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Supporting EAL Pupils in the School Library

Category: Blog, Branches and Groups, Professional Development, SLG Scotland

A poster reading 'Welcome to the library' with the phrase written in many different languages.

SLG Scotland regularly showcase an activity or project that furthers the strategic aims of Vibrant Libraries, Thriving Schools (VLTS): A National Strategy for School Libraries 2018 – 2023. Here, School Librarian Markie DeLeavey tells us more about how Glasgow School Libraries work with pupils who speak English as an additional language.

Name: Various Glasgow School Libraries

Title: Supporting EAL pupils in the School Library

Furthering Strategic Aims:

  1. Curriculum, Learner Journey and Developing the Young Workforce
  2. Information, Digital Literacy and Digital Creativity
  3. Literacy, Numeracy and Family Learning
  4. Health and Wellbeing

The Initiative

Glasgow School Libraries secured funding through the Scottish Government’s School Library Improvement Fund administered by SLIC, to deliver a project across ten secondary schools aimed at supporting EAL pupils in the School Library.

Partnering with each school’s EAL and Support for Learning departments, the School Librarians:

  • Launched book groups
  • Organised author/illustrator workshops
  • Collaborated on a multilingual Glasgow Guide for New Scots from the pupils’ perspective.

The project not only focused on supporting pupils’ English language and literacy skills, but also focused on valuing multilingualism and promoting home languages within the School Library. We did this by embedding EAL-friendly best practice, informed by training sessions delivered by Multilingual Library Scotland, the Glasgow Dyslexia and EAL Unit, and the Scottish Refugee Council.

Participating pupils were identified through Support for Learning/EAL departments. While some groups were timetabled during class time, others ran during lunch breaks. A class set of books were purchased for discussion and School Librarians created their own literacy-based activities to tie in with each title. The Glasgow Guide sessions concentrated on gathering pupils’ favourite foods, places and other observations of the city. Responses have been collated by the School Librarians to help create the guide which will be submitted to a translation service and developed into an interactive, multilingual PDF to be shared with relevant school departments and new pupils.

We were also fortunate to have sessions from local authors/illustrators including Gary Chudleigh, Tawona Sithole, Neil Slorance, Victoria Williamson, and award-winning graphic novel duo, Metaphrog, who were also commissioned to design the cover of the Glasgow Guide.

Other activities included:

  •  Project Cinderella: pupils read a variety of Cinderella adaptations, then wrote their own versions and a play.
  • Creating a whole class multilingual magazine with articles on topics of pupils’ choice.
  • Visiting Kelvingrove museum: a field trip that helped practice speaking skills while exploring a famous Glasgow venue.
  • Creating multilingual signage and activities.


We gauged the successes and impact of the project using a baseline survey and the Glasgow Life Evaluation Toolkit, which includes direct observation and pupil/teacher feedback.  Teachers noted that the project contributed to the Curriculum for Excellence by enabling young people to be successful learners, confident individuals, and effective contributors. Pupils remarked that their literacy levels improved as a direct consequence of participating, and that they now enjoy reading outside of school.  Participants also fed back that the discussion element of the reading groups helped with their self-talk. The project has developed young people’s English language skills, as many felt that it helped them understand English outside of the school environment. Pupils and teachers noted a positive impact on participants’ confidence, while improving integration and enabling young people to feel valued by having a sense of ownership over the development of their literacy. Pupils were also more aware of the stocks and services of the school library offer.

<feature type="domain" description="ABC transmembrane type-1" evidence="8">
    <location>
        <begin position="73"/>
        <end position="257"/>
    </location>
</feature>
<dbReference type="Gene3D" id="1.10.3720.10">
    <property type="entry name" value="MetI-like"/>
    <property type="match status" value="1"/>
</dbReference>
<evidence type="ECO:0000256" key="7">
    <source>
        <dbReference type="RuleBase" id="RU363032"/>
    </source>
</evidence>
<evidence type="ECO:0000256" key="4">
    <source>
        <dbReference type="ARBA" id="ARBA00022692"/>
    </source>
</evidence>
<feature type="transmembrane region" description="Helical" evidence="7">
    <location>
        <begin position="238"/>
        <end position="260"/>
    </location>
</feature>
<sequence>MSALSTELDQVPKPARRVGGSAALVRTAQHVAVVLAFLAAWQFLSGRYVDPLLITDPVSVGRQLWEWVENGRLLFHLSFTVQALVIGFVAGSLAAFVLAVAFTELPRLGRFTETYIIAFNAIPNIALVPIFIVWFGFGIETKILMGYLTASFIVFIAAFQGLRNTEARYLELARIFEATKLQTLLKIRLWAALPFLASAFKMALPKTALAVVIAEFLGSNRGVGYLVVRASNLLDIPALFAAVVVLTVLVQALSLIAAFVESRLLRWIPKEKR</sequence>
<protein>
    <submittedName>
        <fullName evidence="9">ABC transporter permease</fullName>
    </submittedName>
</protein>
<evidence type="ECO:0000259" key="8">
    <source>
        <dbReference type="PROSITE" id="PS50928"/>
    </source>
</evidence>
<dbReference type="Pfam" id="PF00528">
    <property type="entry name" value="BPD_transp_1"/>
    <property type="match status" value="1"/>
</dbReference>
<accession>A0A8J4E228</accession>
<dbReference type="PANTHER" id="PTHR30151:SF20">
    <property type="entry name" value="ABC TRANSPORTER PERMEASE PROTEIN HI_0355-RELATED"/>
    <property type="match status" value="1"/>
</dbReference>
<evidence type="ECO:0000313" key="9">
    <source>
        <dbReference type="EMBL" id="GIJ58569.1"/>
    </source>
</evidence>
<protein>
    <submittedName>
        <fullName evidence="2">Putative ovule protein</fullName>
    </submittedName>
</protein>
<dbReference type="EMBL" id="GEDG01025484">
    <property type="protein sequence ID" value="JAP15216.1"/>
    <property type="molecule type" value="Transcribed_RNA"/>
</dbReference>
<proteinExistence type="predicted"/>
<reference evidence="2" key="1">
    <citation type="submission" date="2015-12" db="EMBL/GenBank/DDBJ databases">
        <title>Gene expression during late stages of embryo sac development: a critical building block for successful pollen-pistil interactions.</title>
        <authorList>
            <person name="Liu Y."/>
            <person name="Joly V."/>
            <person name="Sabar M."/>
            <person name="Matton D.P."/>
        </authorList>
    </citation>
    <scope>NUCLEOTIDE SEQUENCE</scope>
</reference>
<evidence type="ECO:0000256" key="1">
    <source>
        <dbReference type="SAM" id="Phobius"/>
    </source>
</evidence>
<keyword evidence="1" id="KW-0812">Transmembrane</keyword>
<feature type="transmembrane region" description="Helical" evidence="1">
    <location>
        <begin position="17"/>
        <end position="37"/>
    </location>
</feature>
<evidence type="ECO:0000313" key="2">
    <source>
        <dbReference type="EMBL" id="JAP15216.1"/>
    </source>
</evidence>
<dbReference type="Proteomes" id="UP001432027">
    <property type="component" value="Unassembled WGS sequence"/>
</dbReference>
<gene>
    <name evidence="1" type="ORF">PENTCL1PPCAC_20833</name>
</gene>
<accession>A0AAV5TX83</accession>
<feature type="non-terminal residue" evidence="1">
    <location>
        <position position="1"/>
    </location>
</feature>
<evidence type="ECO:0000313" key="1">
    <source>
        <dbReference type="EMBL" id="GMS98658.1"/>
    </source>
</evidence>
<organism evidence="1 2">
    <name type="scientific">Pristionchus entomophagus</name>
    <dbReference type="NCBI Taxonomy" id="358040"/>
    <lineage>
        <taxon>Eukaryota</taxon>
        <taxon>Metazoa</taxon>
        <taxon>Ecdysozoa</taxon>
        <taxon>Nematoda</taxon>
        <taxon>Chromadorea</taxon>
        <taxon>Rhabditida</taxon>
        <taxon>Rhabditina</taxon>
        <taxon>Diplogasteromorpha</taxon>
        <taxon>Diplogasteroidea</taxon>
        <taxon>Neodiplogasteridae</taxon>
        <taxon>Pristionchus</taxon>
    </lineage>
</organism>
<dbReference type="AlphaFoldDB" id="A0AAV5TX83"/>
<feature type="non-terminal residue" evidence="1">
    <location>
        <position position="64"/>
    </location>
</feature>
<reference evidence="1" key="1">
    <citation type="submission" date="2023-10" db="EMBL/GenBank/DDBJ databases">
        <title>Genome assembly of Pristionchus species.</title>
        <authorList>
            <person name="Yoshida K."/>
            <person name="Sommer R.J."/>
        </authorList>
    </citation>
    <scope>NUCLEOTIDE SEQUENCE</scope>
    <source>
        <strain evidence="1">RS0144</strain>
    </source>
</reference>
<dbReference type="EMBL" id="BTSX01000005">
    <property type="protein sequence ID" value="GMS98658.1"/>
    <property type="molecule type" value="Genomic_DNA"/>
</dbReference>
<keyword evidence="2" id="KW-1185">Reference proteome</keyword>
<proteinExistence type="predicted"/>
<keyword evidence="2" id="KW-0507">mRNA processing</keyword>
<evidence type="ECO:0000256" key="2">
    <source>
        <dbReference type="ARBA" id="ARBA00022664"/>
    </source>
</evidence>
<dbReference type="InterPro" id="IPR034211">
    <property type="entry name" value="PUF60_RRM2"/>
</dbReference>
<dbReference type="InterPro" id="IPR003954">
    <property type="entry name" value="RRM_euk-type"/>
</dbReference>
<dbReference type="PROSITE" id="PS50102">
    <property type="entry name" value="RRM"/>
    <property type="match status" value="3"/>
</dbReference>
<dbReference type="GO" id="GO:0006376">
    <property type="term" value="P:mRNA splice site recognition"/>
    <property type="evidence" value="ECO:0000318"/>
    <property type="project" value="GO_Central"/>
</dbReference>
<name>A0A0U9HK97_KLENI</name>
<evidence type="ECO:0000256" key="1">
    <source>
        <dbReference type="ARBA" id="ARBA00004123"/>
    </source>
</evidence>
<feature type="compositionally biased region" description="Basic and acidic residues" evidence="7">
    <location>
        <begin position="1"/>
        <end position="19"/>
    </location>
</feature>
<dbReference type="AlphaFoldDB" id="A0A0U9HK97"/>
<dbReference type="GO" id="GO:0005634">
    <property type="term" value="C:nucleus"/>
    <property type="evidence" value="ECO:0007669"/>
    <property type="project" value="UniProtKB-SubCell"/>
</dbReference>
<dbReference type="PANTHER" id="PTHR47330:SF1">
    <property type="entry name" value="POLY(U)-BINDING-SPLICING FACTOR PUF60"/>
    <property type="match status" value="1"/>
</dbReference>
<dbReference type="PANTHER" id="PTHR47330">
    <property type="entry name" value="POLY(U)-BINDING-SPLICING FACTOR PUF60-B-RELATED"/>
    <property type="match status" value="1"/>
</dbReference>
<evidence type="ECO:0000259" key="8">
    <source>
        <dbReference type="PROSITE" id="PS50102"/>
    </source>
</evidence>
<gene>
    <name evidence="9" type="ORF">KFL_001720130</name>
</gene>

The various training sessions helped inform stock selection and highlighted simple, yet effective ways to make an inviting, multilingual-friendly School Library. Some Libraries now have multilingual posters, signage, and are developing Community Language sections in their libraries.  These collections contain dictionaries and books written in different languages.

We were also able to set up procurement from a home language supplier (Books Asia) during the project, which will help us develop our Community Language collections. We’ve created a School Librarian EAL Toolkit (EAL Toolkit Contents List) containing a range of resources which were collated throughout the duration of the project.  This contains best practice, guidance, activities, and preparatory material that may be useful for colleagues looking to start EAL-tailored book groups and activities.

Some of the books we used were:

  • Around the World in 80 Days graphic novel adaptation by Chris Everheart, ills. Tod G Smith (Stone Arch Books)
  • Mouse, Bird, Snake, Wolf by David Almond, ills. Dave McKean (Walker)
  • iHero Legends: Beowulf by Steve Barlow and Steve Skidmore (Franklin Watts)
  • Cinderella by Jennifer Fandell, ills. Michelle Simpson (Picture Window Books)
  • Eagle Warrior by Gill Lewis (Barrington Stoke)
  • Robin Hood by Karen Kovacs (Penguin Readers)
  • Under the Skin by Cathy MacPhail, ills. Tom Percival (Barrington Stoke)
  • YouthQuake: 50 Children and Young People who Shook the World by Tom Adams, ills. Sarah Walsh

For more information about the project, please email

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